Strangers in the Night
|"Strangers in the Night"|
|Single by Frank Sinatra|
|from the album Strangers in the Night|
|B-side||"Oh, You Crazy Moon"|
|Recorded||April 11, 1966|
|Studio||United Western Recorders|
|Frank Sinatra singles chronology|
"Strangers in the Night" is a song composed by Bert Kaempfert with English lyrics by Charles Singleton and Eddie Snyder. Kaempfert originally used it under the title "Beddy Bye" as part of the instrumental score for the movie A Man Could Get Killed. The song was made famous in 1966 by Frank Sinatra, although it was initially given to Melina Mercouri, who thought that a man's vocals would better suit the melody and therefore declined to sing it.
Reaching #1 on both the Billboard Hot 100 chart and the Easy Listening chart, it was the title song for Sinatra's 1966 album Strangers in the Night, which became his most commercially successful album. The song also reached No. 1 on the UK Singles Chart.
Sinatra's recording won him the Grammy Award for Best Male Pop Vocal Performance and the Grammy Award for Record of the Year, as well as a Grammy Award for Best Arrangement Accompanying a Vocalist or Instrumentalist for Ernie Freeman at the Grammy Awards of 1967.
In an interview, Avo Uvezian gave an account of the story behind "Strangers in the Night", stating that he originally composed the song for Frank Sinatra while in New York at the request of a mutual friend who wanted to introduce the two. He wrote the melody after which someone else put in the lyrics and the song was originally titled "Broken Guitar". He presented the song to Sinatra a week later, but Sinatra did not like the lyrics, so they were rewritten and the song was renamed and became known as "Strangers in the Night".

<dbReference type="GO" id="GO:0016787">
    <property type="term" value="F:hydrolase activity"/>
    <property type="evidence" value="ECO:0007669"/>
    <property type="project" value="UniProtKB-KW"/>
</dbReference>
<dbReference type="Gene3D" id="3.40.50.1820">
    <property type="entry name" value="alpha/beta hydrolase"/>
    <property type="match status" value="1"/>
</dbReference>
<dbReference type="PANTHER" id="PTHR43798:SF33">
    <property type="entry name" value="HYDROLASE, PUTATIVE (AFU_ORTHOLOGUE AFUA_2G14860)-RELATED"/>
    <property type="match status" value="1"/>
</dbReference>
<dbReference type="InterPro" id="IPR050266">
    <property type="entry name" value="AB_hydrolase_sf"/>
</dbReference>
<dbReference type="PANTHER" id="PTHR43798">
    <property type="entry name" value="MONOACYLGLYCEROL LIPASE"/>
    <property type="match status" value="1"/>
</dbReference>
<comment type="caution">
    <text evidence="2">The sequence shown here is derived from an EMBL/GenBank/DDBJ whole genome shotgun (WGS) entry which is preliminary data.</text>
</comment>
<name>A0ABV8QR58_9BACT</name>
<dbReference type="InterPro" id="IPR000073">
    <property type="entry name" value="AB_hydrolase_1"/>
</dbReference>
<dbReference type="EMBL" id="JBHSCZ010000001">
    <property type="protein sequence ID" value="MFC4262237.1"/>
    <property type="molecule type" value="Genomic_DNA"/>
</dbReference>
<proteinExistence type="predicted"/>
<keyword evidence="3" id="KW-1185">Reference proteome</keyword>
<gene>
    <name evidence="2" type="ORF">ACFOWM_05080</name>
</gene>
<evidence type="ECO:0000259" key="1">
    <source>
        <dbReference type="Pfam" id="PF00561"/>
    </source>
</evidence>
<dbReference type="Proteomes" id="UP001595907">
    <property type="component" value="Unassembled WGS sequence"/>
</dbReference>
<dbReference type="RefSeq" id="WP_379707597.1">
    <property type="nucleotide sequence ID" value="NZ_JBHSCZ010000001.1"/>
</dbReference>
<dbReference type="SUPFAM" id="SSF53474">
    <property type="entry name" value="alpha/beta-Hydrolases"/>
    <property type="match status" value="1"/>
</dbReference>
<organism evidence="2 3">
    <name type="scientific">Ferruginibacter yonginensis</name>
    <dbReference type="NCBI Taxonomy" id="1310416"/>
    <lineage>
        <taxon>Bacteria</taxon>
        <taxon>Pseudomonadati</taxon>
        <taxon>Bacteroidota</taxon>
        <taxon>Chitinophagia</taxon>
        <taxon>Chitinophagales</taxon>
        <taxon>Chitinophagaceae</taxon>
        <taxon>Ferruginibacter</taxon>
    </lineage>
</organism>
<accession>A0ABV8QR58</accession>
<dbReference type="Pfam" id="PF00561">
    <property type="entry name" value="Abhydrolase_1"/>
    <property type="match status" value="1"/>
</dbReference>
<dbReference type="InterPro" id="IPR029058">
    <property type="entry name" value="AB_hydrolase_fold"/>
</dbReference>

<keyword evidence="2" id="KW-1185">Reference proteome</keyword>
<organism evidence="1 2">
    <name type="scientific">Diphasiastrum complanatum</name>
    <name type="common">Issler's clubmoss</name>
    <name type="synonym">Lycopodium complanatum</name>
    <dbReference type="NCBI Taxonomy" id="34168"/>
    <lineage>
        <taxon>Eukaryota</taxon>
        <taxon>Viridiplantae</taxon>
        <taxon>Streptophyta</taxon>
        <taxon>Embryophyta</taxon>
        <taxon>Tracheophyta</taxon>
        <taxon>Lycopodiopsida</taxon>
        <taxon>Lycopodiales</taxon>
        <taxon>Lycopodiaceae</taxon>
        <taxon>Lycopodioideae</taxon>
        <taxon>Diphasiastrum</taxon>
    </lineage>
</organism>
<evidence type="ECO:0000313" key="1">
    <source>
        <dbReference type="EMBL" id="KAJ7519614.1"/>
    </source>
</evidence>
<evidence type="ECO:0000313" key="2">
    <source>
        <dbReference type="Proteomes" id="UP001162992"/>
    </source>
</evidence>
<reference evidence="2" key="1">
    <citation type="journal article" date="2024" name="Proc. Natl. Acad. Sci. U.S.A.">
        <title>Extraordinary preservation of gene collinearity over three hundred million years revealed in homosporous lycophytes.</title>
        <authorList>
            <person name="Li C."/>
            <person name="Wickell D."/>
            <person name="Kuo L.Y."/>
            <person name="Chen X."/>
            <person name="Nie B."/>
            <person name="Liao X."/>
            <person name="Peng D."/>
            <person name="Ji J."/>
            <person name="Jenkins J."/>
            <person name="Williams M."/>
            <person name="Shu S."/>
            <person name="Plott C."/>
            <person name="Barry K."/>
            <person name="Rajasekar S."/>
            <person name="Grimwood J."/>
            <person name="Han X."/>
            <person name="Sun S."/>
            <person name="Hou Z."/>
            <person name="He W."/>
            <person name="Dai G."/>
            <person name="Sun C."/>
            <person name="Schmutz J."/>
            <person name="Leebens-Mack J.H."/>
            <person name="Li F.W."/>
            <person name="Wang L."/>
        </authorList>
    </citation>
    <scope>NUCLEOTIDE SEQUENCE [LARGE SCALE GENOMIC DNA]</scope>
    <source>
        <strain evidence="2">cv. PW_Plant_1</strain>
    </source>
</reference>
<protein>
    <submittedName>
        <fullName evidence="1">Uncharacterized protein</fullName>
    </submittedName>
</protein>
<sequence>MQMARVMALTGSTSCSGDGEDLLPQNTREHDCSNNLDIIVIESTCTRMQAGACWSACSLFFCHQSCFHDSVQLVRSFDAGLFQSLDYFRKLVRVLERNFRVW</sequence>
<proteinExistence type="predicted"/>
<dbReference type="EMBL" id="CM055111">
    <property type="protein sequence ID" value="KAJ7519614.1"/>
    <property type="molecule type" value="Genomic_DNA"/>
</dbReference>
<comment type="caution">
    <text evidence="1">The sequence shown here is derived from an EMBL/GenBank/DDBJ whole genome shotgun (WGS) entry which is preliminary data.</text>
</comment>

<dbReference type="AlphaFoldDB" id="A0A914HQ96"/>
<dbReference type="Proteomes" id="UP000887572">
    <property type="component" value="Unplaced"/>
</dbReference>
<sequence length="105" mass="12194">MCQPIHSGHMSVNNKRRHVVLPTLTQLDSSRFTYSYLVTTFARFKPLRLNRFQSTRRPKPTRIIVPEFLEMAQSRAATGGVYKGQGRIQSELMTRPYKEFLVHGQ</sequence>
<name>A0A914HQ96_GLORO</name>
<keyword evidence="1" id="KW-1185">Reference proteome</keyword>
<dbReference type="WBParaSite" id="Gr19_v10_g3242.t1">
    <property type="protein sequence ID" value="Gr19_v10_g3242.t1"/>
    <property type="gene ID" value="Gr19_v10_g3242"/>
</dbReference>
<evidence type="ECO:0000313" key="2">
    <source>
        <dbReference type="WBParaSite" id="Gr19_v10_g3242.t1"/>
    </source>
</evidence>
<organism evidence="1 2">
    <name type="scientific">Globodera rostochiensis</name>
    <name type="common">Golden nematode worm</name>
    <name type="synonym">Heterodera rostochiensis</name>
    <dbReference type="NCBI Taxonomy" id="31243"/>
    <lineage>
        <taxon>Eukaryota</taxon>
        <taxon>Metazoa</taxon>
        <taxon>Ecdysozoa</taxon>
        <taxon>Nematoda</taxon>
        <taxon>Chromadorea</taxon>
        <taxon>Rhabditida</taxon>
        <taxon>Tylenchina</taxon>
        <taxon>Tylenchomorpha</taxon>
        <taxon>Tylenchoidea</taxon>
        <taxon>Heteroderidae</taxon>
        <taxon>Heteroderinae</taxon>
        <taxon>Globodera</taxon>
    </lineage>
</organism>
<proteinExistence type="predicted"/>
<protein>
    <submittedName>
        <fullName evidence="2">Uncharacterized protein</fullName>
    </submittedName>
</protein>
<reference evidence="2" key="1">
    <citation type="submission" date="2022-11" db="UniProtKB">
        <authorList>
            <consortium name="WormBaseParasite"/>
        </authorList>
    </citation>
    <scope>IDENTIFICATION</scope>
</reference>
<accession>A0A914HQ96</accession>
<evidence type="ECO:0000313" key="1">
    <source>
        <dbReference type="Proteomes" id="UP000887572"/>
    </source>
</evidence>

When asked about why someone else (Kaempfert) was claiming the song, Uvezian went on to say that since Kaempfert was a friend of his and in the industry, he asked him to publish the German version in Germany so the two could split the profits, since Uvezian did not feel he would get paid for his work on the song in the US. Uvezian stated that when he gave the music to Kaempfert the song had already been renamed and lyrics revised. Uvezian also stated that Kaempfert gave him a letter acknowledging Uvezian as the composer.
It is sometimes claimed that Croatian singer Ivo Robić was the original composer of "Strangers in the Night", and that he sold the rights to Kaempfert after entering it without success in a song contest in Yugoslavia. This has not been substantiated. Robić—often referred to as "Mr. Morgen" for his 1950s charts success with "Morgen", created in collaboration with Bert Kaempfert—was rather the singer of the Croatian version of the song, called "Stranci u noći."
It was published in 1966 by the Yugoslav record company Jugoton under the serial number EPY-3779. On the label of the record, Kaempfert and Marija Renota are stated as authors, wherein Renota is the author of the Croatian lyrics. The original composition of "Strangers" was under the title "Beddy Bye"—referring to the lead character William Beddoes—as an instrumental for the score of the movie A Man Could Get Killed.